Monday at Rock al Parque 2017

By Oli Pritchard July 5, 2017
Monday at Rock al Parque, Rock al Parque 2017

Monday at Rock al Parque brought out the mellower side of the festival.

With performances from Acid Yesit, Tulipa Ruiz, Rococó, Kanaku y El Tigre, Montaña, Los Makenzy, Los Espíritus, Los Tres, Mon Laferte and Draco Rosa, Monday at Rock al Parque is a calmer day, but there’s still plenty to please the crowds.

Monday at Rock al Parque is the final day and sees the festival back to buzzing times, full of people and ready to rock. The day is calmer, so you won’t find so much black shining leather, but plenty of alternative goodies. It’s also Latin day, bringing together artists from Chile, Argentina, Peru, Puerto Rico, Brazil, and of course, Colombia.

Acid Yesit are not wacky for the sake of it, but simply very different. Featuring a pair of saxophonists, the Pastusos dress strange – their singer looks like he’s been decorating the house – and waste no time with words as they keep it instrumental.

The third stage is shaking under the weight of Tulipa Ruiz’s voice. She’s like a Brazilian Adele, blessed with a great vocal range that flits and twists through a variety of genres, from bossa nova to rock. At times she even goes a bit Portishead. “This is the first edition of this festival with so many women,” she says, also pointing out, “but even though women have a space on the stage, they don’t have a space in the technical area.”

Rococó start well as they burst energetically onto stage, drawing a surge from the very back of the park. Later, though, they tail off somewhat. That’s not a problem for Kanaku y El Tigre, but they face an embarrassingly small crowd for their brand of interesting indie rock.

Montaña get a much bigger crowd for their shoegazing alt-rock. For fans of Mogwai. If you’re not a fan of Mogwai, you’re either an idiot or ignorant, so go and listen to some. Then listen to some Montaña. Then stop being a cheap bastard robbing music and find out where the lads are playing next. Atmospheric and slow. Great visuals. You don’t have to be metal to be heavy, and these boys are heavier than the mountains they’re named after. Loud as hell walls of sound stream out and everything moves – brilliantly – slower than a snail on ketamine.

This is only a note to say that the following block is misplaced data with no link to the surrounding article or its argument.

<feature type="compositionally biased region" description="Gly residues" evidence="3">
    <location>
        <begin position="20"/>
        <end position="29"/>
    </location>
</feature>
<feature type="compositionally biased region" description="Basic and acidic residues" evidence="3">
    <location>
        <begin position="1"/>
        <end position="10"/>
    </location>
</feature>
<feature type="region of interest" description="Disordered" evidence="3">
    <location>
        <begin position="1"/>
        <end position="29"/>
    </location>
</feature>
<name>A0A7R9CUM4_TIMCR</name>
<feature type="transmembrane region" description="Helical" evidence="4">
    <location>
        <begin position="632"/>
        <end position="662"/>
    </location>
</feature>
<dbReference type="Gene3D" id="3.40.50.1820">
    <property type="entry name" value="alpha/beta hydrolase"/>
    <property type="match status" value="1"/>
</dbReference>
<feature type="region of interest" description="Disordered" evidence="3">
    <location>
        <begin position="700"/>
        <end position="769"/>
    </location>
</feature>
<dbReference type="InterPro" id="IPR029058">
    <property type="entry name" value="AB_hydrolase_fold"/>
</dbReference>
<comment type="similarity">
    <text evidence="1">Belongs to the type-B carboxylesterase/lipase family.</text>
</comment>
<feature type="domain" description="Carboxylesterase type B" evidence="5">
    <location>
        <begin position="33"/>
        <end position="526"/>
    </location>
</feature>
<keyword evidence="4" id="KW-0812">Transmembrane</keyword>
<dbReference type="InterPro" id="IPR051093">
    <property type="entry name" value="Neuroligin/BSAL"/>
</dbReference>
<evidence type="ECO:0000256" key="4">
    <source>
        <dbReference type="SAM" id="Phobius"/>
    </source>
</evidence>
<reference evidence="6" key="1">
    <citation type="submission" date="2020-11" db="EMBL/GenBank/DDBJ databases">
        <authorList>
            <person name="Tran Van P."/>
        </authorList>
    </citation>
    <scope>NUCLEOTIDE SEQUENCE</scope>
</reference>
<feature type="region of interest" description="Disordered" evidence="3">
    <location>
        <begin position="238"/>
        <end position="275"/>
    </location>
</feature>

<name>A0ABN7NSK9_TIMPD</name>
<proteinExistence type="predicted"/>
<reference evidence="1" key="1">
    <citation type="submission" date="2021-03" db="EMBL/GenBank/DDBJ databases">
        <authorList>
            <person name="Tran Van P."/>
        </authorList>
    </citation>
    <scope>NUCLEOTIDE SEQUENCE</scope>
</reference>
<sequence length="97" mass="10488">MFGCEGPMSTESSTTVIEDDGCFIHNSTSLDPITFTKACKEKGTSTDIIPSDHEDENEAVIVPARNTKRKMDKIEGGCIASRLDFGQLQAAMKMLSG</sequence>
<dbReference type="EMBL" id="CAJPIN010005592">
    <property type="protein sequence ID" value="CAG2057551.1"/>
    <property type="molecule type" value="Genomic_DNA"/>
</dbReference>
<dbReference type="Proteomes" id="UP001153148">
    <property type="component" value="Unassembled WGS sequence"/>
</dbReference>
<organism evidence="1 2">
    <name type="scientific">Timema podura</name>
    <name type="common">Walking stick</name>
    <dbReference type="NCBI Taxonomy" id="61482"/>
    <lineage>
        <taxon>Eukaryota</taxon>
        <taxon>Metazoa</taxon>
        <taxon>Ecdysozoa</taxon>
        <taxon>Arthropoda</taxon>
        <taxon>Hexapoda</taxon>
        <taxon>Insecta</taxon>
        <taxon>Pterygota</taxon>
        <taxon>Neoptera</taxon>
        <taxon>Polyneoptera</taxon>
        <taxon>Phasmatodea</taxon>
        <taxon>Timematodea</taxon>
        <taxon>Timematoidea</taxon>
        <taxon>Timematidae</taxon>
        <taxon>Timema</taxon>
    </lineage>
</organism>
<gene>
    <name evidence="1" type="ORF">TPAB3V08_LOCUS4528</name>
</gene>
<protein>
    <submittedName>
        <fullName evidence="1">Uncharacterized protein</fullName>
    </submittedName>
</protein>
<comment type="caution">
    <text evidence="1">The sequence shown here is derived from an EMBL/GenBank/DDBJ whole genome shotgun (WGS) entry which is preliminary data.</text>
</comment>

Bassist Alejandro Araújo says that, “We were really nervous playing Monday at Rock al Parque and we had to take a moment to breathe.” Guitarist Daniel Medina talks at greater length. “We’re a band that listens to a lot of post-rock, Mogwai, Explosions In The Sky that sort of thing. Also math-rock, I love TOPE from Japan. But we listen to everything, from Kanye West to Aterciopelados.” I mention that I’m surprised to see such a band at Rock Al Parque, as they feel more Estereo Picnic. “Yes, that’s true”, he says, “We hadn’t thought about Rock al Parque, precisely because our style is not so normal for this festival, or even in Colombia.” It’s a strange sound for Colombia. “The crowd is much bigger for metal, of course,” he admits. “But Colombians are open to experimental rock too. There are some bands in the underground, but we’re a load of things, not math-rock, not post-rock, but our own sound.” He continues, “We thought about hiring a vocalist, but we’re comfortable as we are. The music carries our emotions very well.”

You really don’t see many double bass solos at festivals. Los Makenzy are changing that tonight. Raised up on platforms, the two brothers strum away with their old school blues rock. Andrés starts on double bass but switches out to a regular bass later, his brother Nicolás all the while hammering away at his guitar like a demon.

Finally, some Argentinian rock that’s not terrible in the shape of Los Espíritus. Like seemingly all southern cone bands they have acoustic guitars and tonnes of band members. Unlike others, they have bongos too.

Over on the main stage, Los Tres are drawing a massive crowd. It must be true that Chilean Spanish is different since there are five of them on stage. Singer Álvaro Henríquez is as charismatic and tubby as Father Christmas, but clean shaven.

Compatriot Mon Laferte is a woman out of time. She’s a throwback to 30s style chanteuses. Mustard yellow suits. Mind you, too much mustard gets up your nose. The focal point is of course Mon Laferte herself, a natural showstealer. Her voice belies her frame somewhat and she’s possessed with a devilish energy, leaping and pirouetting like a ballerina despite her towering heels and tight dress.

Backstage she is presented with a silver disc in recognition of her sales. She also talks about problems in rock, saying that, “We need more visibility. Rock is not just for men.”

And so to Draco Rosa. Competent enough rock with some interesting rhythms. I don’t think it’s much to write home about but they draw a big crowd. Maybe you have to be Latin for this one. Maybe it’s because Draco Rosa is latin for pink dragon and it’s a reference to his endowment in the undergarments.

And that’s it. Monday at Rock al Parque means the end of the fun for this year. For all the moaning, it’s been a good year with some interesting bands and some shit. As always, I go home with plenty names to type into YouTube, an aching neck and ringing ears. See you next year, kiddies!

Photos: Claudia Canizales